ESA has provided a preview of its plan to net space debris by unveiling a prototype net gun designed to envelope and capture tumbling dead satellites. Wojtek Gołebiowski of Poland's SKA Polska, which is developing the gun under a contract with the space agency, used a small version to target and take down a low-flying drone at the Industry Days event for ESA's Clean Space initiative.

ESA says that because the net gun is designed to be used in zero gravity, the device was fired at low power, shooting out a net of multi-colored strands to aid camera tracking and computer models of how it behaves. The video of the demonstration shows the gun capturing the drone or knocking it out of the air at short range.


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Space debris is a major problem of the 21st century that only threatens to get worse. Depending on how debris is defined, there are tens or hundreds of thousands of manmade objects in orbit about the Earth. These range in size from tiny particles if solid rocket residue to dead satellites the size of a bus. As the 2009 collision between the Iridium 33 and Kosmos 2251 satellites demonstrated, this debris can result in collisions that can create additional thousands of fragments that can cause even more damage in a cascade effect.

The Clean Space initiative is aiming to reduce the problem by removing larger pieces of debris, such as defunct satellites. ESA says that this has never been attempted before – especially with an automated system. To accomplish a clean up operation, ESA is developing new adaptive guidance, navigation, and control systems, as well as image recognition and on-board processing capabilities.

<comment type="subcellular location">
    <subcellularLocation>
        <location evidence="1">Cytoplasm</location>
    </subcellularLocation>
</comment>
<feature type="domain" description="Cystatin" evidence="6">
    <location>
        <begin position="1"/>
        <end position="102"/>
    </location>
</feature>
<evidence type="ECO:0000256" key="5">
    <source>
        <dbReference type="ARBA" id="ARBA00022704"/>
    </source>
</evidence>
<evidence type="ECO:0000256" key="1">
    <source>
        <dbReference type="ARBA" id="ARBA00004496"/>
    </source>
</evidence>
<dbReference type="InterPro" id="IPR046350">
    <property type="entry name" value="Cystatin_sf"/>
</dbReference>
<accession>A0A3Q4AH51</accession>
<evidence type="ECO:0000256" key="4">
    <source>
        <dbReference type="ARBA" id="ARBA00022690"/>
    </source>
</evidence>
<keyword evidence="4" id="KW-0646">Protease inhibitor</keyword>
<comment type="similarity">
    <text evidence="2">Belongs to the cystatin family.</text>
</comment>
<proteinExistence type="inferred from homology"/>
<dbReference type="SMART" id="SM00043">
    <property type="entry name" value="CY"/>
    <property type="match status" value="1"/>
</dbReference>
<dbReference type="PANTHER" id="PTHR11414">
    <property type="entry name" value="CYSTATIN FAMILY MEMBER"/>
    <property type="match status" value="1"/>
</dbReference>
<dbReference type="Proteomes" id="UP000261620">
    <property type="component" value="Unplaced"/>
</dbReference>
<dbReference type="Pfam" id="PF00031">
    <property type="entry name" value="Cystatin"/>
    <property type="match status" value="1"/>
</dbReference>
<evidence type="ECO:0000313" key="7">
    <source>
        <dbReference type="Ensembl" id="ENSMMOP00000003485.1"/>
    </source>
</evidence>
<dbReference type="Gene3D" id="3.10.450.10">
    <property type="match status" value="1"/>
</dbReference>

A key problem is how to capture satellites that have started to tumble as their attitude controls systems fail. This involves learning more about this tumbling behavior and developing devices to actually grab and despin the satellite. For this, ESA is looking at two methods. The first is a robotic arm and the other is the net gun, which fires a square net with weights on the end that envelops the target, so it can be despun and secured.

The end goal of the initiative is an orbital mission called e.deorbit, which will involve a rendezvous with a dead ESA satellite in a low, near-polar orbit at an altitude of 800 to 1,000 km (500 to 622 mi). The disposal satellite will grapple with the target, then slow it down for a controlled re-entry and burn up in the atmosphere.

ESA says that e.deorbit is seeking approval at the ESA Council at Ministerial level late this year, with a projected launch in 2023.

The video below shows the capture net in action.

Source: ESA
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